Coronary CT angiography (CCTA), when used as a decision-making test, may lead cardiac surgeons to overestimate coronary artery disease (CAD) severity similar to rates reported for cardiologists and radiologists, according to a study published in the September issue of Academic Radiology.
The test could lead to more invasive treatment choices if used in treatment planning, and cardiac surgeons may be more confident basing decisions on catheter coronary angiogram (CCA) results, explained authors Aine M. Kelly, MD, MS, University of Michigan Hospitals, Ann Arbor, and colleagues.
“These may be important limitations in the application of CCTA in clinical practice and may reflect the maturation of CCTA use in practice, diffusion of the technology and/or a reflection of the technology itself,” wrote the authors.
Currently, CCA is the reference standard for diagnosing CAD, though it costs more than CCTA and is more invasive. CCTA could provide needed information on the coronary arteries and aorta during pre-coronary artery bypass graft (CABG) planning and may replace CCA in patients with a low risk for CAD, but it’s not clear that cardiac surgeons can confidently make valid diagnostic and treatment decisions from CCTA alone.
To assess the impact of CCTA on cardiac surgeons’ treatment decisions, Kelly and colleagues conducted a retrospective cohort study featuring 30 chest pain patients from their institution. Three cardiac surgeons reviewed de-identified CCA and CCTA images from the same patient several weeks apart, and then answered questions on their level of confidence in decision-making.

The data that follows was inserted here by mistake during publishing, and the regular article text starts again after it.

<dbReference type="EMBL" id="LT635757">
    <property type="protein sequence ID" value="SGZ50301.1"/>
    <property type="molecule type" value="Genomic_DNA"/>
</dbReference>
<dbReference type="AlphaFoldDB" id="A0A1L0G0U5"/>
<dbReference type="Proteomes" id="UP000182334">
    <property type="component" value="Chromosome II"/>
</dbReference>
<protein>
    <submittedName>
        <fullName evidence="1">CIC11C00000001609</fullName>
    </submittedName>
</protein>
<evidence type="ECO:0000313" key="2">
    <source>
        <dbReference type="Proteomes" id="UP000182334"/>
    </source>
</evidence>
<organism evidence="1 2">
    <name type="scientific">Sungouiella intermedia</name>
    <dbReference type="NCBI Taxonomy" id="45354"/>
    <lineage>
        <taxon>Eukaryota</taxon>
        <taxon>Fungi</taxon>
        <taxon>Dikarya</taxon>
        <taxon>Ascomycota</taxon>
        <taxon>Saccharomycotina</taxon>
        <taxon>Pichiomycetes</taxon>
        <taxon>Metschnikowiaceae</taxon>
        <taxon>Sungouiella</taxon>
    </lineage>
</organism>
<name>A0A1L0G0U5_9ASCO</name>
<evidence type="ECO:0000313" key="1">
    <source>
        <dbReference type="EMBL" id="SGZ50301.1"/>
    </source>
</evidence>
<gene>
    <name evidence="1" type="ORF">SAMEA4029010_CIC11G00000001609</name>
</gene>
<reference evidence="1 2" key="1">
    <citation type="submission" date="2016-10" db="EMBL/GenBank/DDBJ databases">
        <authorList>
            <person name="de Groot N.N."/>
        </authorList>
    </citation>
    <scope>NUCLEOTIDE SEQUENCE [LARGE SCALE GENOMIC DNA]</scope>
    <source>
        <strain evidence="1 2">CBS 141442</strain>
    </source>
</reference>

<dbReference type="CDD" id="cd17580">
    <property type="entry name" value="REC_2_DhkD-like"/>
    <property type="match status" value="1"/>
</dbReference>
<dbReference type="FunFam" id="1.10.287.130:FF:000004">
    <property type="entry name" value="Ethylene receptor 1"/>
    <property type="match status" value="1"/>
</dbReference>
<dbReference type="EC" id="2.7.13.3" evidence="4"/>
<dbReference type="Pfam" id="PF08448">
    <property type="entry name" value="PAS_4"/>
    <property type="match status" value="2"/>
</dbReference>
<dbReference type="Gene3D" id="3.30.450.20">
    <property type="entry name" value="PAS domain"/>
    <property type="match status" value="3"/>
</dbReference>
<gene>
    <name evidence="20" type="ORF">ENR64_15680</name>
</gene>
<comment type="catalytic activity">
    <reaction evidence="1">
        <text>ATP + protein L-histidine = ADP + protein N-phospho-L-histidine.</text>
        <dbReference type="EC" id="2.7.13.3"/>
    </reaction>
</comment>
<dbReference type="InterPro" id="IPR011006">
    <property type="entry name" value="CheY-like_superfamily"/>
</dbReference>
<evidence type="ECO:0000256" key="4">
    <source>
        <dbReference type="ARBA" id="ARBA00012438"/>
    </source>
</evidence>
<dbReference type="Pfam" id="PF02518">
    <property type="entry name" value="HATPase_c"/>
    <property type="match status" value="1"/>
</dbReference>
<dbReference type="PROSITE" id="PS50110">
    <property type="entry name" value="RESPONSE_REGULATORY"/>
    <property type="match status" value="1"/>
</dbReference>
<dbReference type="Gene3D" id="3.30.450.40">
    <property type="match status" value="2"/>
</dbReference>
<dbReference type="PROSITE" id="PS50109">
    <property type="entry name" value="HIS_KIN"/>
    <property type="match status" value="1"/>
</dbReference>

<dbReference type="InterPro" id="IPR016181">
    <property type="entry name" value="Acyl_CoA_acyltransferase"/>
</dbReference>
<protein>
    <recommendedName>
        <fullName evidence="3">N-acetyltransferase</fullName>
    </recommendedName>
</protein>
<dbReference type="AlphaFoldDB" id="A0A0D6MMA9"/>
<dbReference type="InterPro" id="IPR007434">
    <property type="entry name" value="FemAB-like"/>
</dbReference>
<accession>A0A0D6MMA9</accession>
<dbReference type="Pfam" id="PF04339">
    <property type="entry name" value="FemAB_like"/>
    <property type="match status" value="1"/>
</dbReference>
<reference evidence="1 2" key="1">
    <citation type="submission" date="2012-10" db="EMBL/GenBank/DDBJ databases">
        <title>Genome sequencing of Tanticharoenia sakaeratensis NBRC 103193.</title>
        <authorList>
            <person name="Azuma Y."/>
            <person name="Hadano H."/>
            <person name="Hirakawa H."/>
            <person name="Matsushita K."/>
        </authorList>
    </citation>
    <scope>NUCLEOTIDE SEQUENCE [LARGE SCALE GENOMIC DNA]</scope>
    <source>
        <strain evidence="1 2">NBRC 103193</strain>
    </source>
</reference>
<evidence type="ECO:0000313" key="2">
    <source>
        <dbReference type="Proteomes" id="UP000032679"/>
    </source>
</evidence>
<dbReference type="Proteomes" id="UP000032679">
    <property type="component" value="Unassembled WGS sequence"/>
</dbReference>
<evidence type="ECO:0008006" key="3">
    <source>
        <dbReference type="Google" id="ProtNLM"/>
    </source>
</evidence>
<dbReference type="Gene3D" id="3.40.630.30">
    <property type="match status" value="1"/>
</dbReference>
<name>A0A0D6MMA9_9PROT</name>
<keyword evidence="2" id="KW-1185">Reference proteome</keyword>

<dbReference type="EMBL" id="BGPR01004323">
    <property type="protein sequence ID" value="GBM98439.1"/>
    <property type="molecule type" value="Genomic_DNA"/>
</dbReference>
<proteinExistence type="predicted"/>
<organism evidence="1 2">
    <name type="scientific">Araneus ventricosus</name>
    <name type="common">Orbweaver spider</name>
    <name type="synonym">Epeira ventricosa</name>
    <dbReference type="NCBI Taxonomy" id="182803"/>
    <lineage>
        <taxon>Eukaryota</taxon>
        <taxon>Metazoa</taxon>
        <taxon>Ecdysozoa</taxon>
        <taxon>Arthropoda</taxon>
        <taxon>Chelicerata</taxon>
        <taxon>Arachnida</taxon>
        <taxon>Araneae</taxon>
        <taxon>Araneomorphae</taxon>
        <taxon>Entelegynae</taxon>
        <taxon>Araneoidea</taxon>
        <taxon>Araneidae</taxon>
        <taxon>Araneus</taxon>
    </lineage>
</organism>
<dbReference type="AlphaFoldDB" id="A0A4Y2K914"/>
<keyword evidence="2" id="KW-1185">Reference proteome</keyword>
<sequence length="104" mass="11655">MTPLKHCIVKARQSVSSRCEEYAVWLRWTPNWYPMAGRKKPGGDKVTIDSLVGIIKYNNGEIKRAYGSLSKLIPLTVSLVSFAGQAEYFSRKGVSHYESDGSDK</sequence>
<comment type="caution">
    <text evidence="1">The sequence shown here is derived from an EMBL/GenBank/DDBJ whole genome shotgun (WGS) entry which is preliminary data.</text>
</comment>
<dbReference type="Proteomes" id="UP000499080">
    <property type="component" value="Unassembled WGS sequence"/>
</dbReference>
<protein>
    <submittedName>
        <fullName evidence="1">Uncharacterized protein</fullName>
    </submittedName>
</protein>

Results indicated that the surgeons tended to report more severe disease with CCTA, and treatment decisions differed based on CCTA compared with CCA in 40 percent to 60 percent of patients, depending on the individual surgeon. There was a tendency toward more invasive treatments—angioplasty, stent insertion or CABG—when making decisions using CCTA, according to the authors.
The surgeons reported higher confidence levels using CCA, and while surgeon familiarity may impact the decision to order a test, the level of confidence was significantly lower regardless of a surgeons’ years of clinical experience when making decisions based on CCTA. The authors noted that technical issues with CCTA, including limitations viewing distal landing zones for graft anastomosis, may negatively affect confidence.
“Surgeons' confidence with CCTA may remain low until its use is routinely introduced into surgical training and they become just as familiar with it, as they are for CCA,” wrote Kelly and colleagues.
Despite CCTA’s advantages with regard to invasiveness and cost compared with CCA, low surgeon confidence for management of CAD patients requiring CABG will decrease overall CCTA use, according to the authors. “Until cardiac surgeons and other consumers of diagnostic imaging become more familiar and confident with CCTA technology, this may limit the appropriate utilization of CCTA in clinical practice.”